I remain supremely frustrated by articles on NCLB like Diana Jean Schemo’s piece in the New York Times today, much as I appreciate the coverage. Here’s why: (1) There’s this insistence on making a bogeyman of NCLB even though it’s admitted later on that the law is pretty toothless. (2) There’s the repeated throwing around of big-sounding numbers (schools in need of restructuring, etc.), without percentages for context. (3) There’s the implicit blame on the supposed severity of the law, not on reluctant or slow-moving state and district authorities, or a weak law with lots of loopholes. (4) There’s an almost entirely unsupported assertion of increased bitterness and adversity on the part of parents and others.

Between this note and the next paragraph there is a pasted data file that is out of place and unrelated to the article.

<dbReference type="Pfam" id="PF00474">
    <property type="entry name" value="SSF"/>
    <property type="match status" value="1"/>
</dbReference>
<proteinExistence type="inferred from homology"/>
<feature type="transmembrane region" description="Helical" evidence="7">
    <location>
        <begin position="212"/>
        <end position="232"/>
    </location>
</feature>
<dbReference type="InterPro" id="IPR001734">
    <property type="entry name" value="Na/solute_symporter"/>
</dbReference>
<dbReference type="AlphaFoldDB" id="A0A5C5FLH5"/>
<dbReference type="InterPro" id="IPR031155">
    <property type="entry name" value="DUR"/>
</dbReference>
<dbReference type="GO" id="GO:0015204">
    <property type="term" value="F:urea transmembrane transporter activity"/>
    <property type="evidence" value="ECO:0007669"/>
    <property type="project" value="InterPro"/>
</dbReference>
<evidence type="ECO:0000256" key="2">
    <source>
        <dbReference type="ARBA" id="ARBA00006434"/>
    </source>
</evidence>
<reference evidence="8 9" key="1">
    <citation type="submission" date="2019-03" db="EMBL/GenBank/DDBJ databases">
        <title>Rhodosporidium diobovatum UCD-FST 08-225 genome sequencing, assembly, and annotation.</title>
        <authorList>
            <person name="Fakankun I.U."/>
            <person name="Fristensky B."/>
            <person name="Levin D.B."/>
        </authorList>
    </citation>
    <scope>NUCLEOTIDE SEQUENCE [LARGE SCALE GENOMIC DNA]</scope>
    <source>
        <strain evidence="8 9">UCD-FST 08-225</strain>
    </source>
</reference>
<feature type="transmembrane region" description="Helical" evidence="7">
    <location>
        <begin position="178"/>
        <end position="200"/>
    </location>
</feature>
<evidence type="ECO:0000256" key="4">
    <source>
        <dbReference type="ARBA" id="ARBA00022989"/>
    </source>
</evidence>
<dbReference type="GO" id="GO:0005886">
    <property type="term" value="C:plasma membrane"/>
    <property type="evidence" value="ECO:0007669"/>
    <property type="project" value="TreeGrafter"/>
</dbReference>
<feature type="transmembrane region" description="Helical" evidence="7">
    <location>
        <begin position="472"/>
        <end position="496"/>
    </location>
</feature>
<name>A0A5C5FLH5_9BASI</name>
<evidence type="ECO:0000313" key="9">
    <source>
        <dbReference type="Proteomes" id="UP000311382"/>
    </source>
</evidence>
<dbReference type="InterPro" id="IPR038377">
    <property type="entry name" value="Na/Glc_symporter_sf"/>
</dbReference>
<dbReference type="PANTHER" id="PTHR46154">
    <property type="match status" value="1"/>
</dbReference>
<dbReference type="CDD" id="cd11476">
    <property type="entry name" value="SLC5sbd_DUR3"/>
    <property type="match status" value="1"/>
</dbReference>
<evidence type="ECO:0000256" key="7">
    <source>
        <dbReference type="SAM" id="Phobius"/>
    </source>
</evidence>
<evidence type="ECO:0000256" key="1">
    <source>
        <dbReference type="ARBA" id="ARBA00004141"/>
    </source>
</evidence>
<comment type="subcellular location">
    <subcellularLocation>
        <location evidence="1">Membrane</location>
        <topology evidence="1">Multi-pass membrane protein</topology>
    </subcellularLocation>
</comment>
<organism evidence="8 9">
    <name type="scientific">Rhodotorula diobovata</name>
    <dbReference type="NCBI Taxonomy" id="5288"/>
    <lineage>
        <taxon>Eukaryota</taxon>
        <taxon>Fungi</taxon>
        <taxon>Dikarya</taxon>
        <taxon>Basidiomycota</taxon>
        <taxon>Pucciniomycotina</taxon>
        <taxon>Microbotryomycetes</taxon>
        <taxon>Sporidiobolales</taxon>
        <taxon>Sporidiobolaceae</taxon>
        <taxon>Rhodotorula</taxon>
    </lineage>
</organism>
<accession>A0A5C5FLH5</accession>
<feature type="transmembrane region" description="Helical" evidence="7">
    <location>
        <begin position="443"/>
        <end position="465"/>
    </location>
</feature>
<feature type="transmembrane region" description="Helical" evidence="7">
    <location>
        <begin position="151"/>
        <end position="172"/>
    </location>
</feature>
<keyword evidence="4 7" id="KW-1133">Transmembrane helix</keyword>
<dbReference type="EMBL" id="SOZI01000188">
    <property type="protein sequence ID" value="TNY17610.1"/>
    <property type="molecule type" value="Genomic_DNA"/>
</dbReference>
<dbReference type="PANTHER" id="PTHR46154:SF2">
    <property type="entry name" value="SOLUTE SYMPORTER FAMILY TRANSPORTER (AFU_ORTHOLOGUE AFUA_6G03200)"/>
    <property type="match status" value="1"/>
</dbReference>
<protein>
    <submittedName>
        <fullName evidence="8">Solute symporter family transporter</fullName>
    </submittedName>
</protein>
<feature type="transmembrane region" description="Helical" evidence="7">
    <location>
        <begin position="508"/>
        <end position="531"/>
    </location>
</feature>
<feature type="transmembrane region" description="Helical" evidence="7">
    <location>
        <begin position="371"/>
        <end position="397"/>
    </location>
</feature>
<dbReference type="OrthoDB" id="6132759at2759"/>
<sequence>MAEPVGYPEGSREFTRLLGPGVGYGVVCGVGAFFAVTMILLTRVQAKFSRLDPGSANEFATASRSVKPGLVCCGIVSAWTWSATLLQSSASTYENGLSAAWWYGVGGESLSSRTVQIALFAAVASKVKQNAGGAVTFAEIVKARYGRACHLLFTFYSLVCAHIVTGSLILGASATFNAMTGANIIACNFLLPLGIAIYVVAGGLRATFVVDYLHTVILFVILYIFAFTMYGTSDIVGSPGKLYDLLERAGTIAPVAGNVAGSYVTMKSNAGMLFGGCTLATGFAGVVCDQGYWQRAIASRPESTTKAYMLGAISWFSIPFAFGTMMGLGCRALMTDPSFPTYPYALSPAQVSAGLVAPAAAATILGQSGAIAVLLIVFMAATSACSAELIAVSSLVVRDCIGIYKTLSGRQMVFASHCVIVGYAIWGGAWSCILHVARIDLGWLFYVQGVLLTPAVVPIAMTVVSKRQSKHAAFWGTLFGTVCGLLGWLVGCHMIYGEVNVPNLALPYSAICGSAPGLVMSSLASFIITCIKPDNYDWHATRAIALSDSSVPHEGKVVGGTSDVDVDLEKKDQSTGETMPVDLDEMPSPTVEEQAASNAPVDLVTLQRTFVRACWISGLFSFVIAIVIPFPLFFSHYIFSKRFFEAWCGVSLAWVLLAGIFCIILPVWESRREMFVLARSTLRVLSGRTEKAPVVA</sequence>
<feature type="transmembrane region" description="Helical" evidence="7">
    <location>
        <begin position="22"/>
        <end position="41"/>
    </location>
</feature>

There are some juicy tidbits, including this news about the creation of parent unions fighting for faster changes, and the plan to revamp LAUSD to focus attention on low-performing schools. But shouldn’t this line, buried in the story, be in the nut graf? “So far, education experts say they are unaware of a single state that has taken over a failing school in response to the law.” Or, another punchy line buried too far down? “They’re so busy fighting No Child Left Behind,” said Mary Johnson, president of Parent U-Turn, a civic group. “If they would use some of that energy to implement the law, we would go farther.”
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